U.S. Engagement With Castro Has Been Deadly for Human Rights Activists

Tuesday, June 16, 2015
By John Suarez in The Daily Signal:

Why US ‘Engagement’ With Cuba Has Been Deadly for Human Rights Activists

President Obama’s engagement policy with the Castro regime, announced in 2009, has led to a massive increase in arbitrary detentions, violence against activists and the deaths of high-profile opposition leaders under circumstances that point to extrajudicial executions carried out by Cuban state security.

The White House not only began to loosen sanctions on the Castro regime in April 2009, but also refused to meet in June 2009 with the winners of the National Endowment for Democracy’s Democracy Award, who happened to be five Cuban dissidents that year.

It was the first time in five years the U.S. president did not meet with award laureates. In December 2009, the Castro regime responded to the outreach when it took Alan Gross hostage and the Obama administration responded with initial silence. It took American diplomats 25 days to visit with the arbitrarily detained American.

These signals would have deadly consequences for the Cuban democratic opposition. Rising levels of violence against nonviolent activists and the suspicious deaths of human rights defenders, such as Orlando Zapata Tamayo (2010), Juan Wilfredo Soto Garcia (2011), Laura Inés Pollán Toledo (2011), Wilman Villar Mendoza (2012), Oswaldo Payá Sardiñas (2012) and Harold Cepero Escalante (2012), followed promptly.

The administration responded to the taking of Gross (2009) and the death of prisoner of conscience Orlando Zapata Tamayo on Feb. 23, 2010, by further loosening sanctions on Cuba in January 2011. The number of high-profile activists who died under suspicious circumstances after the second round of loosening of sanctions should give engagement advocates pause in their optimism with the new policy.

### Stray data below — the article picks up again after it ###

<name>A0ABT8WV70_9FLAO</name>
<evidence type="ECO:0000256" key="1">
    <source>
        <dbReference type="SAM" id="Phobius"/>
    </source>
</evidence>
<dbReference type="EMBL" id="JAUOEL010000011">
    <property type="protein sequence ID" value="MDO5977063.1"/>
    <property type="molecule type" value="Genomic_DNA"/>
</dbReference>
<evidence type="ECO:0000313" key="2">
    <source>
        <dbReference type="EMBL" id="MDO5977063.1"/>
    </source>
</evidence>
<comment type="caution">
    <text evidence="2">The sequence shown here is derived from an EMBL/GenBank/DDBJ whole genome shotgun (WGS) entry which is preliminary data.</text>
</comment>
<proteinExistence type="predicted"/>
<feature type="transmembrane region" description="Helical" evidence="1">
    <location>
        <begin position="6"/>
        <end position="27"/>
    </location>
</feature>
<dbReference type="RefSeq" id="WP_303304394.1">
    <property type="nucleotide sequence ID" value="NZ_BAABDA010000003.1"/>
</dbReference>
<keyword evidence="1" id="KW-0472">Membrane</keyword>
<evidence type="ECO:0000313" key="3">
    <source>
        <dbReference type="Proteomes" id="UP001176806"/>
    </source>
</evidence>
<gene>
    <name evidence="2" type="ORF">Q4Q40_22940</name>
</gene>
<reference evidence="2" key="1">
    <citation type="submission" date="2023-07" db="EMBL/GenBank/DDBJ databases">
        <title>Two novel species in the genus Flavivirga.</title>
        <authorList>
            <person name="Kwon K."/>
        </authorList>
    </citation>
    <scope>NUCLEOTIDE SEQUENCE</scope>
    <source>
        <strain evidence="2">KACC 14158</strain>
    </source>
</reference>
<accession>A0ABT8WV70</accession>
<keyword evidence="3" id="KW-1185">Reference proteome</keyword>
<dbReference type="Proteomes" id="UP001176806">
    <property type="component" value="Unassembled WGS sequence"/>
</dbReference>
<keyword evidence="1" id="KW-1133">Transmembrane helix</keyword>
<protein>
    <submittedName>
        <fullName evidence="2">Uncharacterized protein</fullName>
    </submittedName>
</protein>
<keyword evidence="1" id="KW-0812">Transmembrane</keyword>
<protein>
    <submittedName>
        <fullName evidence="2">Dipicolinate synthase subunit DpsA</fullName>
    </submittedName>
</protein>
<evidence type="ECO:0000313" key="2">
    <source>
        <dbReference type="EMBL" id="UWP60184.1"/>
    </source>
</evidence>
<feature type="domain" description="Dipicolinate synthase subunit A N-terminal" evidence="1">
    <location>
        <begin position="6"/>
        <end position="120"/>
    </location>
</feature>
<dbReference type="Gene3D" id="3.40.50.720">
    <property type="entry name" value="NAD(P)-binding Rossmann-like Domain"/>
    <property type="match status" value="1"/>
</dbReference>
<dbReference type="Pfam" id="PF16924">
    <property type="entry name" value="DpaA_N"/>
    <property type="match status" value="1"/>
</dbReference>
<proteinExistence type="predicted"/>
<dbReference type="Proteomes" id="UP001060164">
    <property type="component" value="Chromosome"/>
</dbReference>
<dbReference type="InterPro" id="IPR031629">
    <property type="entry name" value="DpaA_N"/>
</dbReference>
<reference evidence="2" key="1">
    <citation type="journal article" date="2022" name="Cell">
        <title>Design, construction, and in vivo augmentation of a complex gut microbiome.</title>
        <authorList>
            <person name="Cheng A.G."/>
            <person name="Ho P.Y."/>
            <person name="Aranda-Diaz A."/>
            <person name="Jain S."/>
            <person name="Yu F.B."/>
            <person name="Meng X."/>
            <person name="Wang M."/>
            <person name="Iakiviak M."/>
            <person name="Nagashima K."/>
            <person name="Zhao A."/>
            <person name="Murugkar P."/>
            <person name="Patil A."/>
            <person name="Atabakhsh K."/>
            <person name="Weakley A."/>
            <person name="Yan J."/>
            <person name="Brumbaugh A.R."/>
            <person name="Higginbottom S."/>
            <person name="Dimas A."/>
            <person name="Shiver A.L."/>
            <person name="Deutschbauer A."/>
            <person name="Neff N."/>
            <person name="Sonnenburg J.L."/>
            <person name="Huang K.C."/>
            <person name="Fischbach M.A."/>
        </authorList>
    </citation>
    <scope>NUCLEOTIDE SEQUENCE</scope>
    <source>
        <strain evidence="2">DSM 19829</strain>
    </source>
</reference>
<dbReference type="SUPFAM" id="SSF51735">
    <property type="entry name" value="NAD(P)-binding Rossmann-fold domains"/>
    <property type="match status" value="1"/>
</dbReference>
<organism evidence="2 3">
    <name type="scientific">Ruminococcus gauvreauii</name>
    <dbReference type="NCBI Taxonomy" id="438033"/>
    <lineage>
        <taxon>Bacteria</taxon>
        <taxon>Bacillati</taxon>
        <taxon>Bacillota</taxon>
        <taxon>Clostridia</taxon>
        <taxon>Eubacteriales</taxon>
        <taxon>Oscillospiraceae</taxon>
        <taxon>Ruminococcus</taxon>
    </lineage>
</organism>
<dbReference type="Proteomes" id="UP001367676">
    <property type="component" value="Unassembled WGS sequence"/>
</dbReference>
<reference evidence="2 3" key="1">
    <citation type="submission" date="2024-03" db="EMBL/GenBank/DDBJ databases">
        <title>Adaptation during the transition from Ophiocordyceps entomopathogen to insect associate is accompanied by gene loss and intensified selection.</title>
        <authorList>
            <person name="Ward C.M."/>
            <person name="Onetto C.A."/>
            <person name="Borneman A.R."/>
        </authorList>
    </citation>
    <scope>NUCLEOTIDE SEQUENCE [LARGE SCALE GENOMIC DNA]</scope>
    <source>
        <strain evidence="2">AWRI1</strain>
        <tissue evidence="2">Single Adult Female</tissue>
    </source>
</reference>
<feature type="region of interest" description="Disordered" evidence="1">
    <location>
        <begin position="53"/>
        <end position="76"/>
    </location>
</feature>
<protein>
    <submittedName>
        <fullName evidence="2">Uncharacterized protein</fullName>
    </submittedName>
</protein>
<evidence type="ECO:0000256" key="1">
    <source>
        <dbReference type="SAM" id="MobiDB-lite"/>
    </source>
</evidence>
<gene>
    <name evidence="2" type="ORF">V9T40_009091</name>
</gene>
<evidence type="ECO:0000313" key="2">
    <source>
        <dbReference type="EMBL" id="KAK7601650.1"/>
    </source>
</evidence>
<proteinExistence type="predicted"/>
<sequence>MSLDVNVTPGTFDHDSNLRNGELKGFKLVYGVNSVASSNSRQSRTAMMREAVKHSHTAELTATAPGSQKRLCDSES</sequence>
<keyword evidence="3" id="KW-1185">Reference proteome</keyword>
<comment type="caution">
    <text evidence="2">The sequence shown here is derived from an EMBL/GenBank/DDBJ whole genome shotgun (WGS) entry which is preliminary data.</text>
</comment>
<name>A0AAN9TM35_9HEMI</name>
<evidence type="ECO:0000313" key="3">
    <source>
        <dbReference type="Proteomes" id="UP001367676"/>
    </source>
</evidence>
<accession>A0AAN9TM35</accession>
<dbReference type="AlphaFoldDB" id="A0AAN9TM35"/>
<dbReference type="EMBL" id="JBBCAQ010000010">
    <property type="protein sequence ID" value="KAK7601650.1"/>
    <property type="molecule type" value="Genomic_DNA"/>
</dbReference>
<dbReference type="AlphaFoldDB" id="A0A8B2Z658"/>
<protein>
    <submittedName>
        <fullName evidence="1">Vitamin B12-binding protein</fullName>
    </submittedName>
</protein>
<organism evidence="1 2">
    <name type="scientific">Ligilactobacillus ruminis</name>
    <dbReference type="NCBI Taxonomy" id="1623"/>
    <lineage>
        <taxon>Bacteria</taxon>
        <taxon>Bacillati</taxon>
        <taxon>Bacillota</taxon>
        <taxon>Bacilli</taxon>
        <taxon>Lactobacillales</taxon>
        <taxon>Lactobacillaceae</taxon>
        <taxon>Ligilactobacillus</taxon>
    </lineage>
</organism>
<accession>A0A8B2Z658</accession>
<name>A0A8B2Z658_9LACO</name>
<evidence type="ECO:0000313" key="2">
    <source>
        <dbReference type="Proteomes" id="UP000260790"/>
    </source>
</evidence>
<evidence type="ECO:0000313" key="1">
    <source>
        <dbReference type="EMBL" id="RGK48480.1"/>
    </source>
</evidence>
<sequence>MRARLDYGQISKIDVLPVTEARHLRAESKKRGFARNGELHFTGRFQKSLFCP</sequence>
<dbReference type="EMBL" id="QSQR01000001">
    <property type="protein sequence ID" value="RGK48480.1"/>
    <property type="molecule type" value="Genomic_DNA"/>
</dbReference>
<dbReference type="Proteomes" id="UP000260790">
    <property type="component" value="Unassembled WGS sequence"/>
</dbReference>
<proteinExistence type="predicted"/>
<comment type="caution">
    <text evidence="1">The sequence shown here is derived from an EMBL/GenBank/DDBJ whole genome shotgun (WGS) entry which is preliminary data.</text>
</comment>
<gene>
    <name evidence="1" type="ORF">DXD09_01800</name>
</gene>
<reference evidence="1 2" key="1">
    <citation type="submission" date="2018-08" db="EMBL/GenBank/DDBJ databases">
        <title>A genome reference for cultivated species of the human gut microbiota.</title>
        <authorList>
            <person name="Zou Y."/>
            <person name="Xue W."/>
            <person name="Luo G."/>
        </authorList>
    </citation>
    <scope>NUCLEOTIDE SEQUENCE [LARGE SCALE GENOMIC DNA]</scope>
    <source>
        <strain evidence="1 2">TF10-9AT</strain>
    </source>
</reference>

Machete attacks by regime officials against activists began in June 2013, the same month as secret negotiations between the Obama administration and the Castro regime started.

On Feb. 3, 2015, Rosa María Payá, in testimony before a subcommittee of the Senate Foreign Relations Committee, issued an indictment on the indifference of the US government and the international community:

"On 22 July 2012, Cuban State Security detained the car in which my father, Oswaldo Payá, and my friend Harold Cepero, along with two young European politicians, were traveling. All of them survived, but my father disappeared for hours only to reappear dead, in the hospital in which Harold would die without medical attention. The Cuban government wouldn’t have dared to carry out its death threats against my father if the U.S. government and the democratic world had been showing solidarity. If you turn your face, impunity rages. While you slept, the regime was conceiving their cleansing of the pro-democracy leaders to come. While you sleep, a second generation of dictators is planning with impunity their next crimes."

Two months later Rosa María Payá, and other activists were harassed first at the airport by Panamanian officials and later at the VII Summit of the Americas for protesting that the United States, along with the democracies of the region, invited Raul Castro to the summit. Castro arrived with a huge entourage of state security agents, then proceeded to interrupt and shut down official civil society gatherings at the summit to silence dissent. Cuban pro-democracy activists were physically assaulted in a public park when they tried to lay a wreath before a bust of Jose Marti suffering broken bones and black eyes.

Meanwhile, President Obama shook hands with Raul Castro and declared the goal of regime change in Cuba was no longer U.S. policy. Now, violence in Cuba escalates each Sunday as men and women of the democratic resistance suffering brutal beatings and detentions.